Still further, the suction header 106 balances the need between providing flow rates through the suction header 106 higher than the settling velocity and the need to reduce wear on components of the pump 100. Wear can be a major concern for pumps, especially when pumping abrasive fluid, since it may reduce the service life of a pump. Additionally, cavitation resulting in a water-hammer effect that generates potentially destructive impact forces on the internal components of a pump 100 can be problematic. The suction header 106 alleviates these problems by acting as both a fluid reservoir and as an accumulator. Particularly, since the suction header 106 holds a larger volume of fluid than a conventional header, more fluid is readily available for transport through suction bores 122 and such transfer occurs at a lower pressure since the diameter of the main tube 188 is large relative to both the suction bore 122 diameter and the diameter of the input conduit 108. The cross-sectional area of the main tube 188 taken along a plane substantially perpendicular to its lengthwise central axis is approximately 43% larger than a similar cross-sectional area of a conventional header. Generally, lower fluid velocity and lower pressure within the pump 100 reduces wear and minimizes cavitation (since larger flow area and the lower fluid velocity reduce opportunities for formation of a gas pocket). Further, fluid being assisted by gravity to flow from the suction header 106 via the lower risers 192 into the suction bores 122 provides an additional opening force on the suction valve assembly 166, allowing the suction valve assembly 166 to open more quickly, thereby reducing wear and minimizing cavitation. The suction header 106 provides a large enough diameter of the main tube 188 so that fluid velocities are lowered in comparison to conventional systems (e.g., in this embodiment, approximately 43% lower than in conventional headers), thereby reducing damage and wear to components associated with the suction header 106 and suction bore 122.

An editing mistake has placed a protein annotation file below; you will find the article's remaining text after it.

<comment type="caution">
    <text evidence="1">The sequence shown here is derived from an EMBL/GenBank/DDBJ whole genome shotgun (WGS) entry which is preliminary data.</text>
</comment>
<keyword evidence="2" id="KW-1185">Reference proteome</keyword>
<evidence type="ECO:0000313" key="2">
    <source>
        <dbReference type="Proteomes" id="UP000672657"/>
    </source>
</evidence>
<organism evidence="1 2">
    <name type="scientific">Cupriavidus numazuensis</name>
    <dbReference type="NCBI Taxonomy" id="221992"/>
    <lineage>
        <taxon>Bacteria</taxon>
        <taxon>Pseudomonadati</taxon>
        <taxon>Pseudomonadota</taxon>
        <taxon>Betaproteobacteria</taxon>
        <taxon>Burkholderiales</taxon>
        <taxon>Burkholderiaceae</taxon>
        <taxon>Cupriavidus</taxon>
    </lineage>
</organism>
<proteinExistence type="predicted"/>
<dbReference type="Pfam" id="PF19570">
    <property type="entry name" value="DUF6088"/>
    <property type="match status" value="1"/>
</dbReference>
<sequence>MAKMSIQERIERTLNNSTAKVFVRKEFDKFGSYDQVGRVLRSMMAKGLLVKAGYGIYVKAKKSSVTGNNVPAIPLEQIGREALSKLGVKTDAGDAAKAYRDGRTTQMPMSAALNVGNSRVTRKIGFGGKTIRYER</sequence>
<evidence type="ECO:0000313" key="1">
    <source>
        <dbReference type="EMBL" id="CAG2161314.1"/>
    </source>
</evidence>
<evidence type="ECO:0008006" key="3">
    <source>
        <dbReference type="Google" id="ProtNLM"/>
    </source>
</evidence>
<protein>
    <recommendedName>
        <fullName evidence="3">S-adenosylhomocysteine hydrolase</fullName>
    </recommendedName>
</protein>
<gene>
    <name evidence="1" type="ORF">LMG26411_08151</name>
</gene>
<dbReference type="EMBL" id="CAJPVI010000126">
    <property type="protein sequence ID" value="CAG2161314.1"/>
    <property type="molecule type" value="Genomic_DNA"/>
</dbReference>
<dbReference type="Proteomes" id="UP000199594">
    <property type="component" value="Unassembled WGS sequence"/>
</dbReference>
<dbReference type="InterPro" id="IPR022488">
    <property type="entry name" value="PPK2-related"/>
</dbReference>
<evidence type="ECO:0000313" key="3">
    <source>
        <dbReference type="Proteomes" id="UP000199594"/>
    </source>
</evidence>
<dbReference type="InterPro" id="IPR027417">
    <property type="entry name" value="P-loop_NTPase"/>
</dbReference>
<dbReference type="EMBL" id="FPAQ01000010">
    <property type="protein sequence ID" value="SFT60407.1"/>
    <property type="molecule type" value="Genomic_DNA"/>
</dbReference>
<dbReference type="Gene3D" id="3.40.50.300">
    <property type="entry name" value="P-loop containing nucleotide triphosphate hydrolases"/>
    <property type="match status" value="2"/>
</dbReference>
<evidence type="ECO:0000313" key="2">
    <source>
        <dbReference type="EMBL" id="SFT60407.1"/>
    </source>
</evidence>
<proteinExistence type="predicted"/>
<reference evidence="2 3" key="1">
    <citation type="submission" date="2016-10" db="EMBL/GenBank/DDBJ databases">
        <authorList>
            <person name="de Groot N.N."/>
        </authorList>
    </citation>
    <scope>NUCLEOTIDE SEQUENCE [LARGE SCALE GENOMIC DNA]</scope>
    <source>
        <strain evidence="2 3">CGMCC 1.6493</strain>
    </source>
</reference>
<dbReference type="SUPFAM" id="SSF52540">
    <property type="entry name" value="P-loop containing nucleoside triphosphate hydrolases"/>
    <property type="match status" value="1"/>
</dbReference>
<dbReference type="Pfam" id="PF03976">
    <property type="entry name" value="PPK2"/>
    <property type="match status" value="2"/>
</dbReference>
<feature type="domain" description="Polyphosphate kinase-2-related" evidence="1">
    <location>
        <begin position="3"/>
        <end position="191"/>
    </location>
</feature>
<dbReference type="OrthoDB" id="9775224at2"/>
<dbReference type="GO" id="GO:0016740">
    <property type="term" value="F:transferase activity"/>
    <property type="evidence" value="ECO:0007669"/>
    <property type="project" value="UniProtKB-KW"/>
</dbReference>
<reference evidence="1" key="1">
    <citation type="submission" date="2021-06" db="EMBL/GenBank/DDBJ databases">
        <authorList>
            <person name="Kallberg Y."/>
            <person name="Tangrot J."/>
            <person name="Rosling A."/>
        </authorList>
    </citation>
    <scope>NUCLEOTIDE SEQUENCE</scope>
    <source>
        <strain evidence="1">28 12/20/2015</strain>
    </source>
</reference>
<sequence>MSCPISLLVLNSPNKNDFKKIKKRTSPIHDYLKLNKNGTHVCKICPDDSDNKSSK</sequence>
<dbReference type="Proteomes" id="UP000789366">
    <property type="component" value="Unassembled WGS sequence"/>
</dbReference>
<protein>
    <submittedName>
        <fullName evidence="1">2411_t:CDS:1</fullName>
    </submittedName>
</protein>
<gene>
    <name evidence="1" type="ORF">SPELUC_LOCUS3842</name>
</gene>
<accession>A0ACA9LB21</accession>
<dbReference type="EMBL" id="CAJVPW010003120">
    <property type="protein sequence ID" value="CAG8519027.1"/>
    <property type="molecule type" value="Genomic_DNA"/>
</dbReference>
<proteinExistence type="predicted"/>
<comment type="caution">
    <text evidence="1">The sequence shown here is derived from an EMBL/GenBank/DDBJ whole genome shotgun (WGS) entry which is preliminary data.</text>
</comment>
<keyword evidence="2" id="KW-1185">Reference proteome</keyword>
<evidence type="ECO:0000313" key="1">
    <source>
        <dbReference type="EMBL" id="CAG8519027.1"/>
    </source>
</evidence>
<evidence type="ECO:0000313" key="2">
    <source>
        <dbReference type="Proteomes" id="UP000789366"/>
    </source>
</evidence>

Another feature of the suction header 106 is that due to the suction header being located higher than the fluid end 104, specifically higher than the suction bores 122, any inadvertent settling of proppants from the mixtures within the suction header 106 poses no risk of undue accumulation. Instead of proppants accumulating and thereafter causing pump 100 to fail, the proppants which may settle naturally (possibly due to transitional startups or shut-downs of the pump 100), and with the aid of gravity, fall through the lower risers 192 into suction bores 122. The settled proppants enter the main chamber 118 through the suction bore 122 and are reintegrated into the fluid mixture and pumped out the discharge bore 124. Another feature of the suction header 106 is that the suction header 106 provides the accumulator and shock absorption benefits without having to be tuned to a specific flow rate, fluid pressure, or fluid mixture.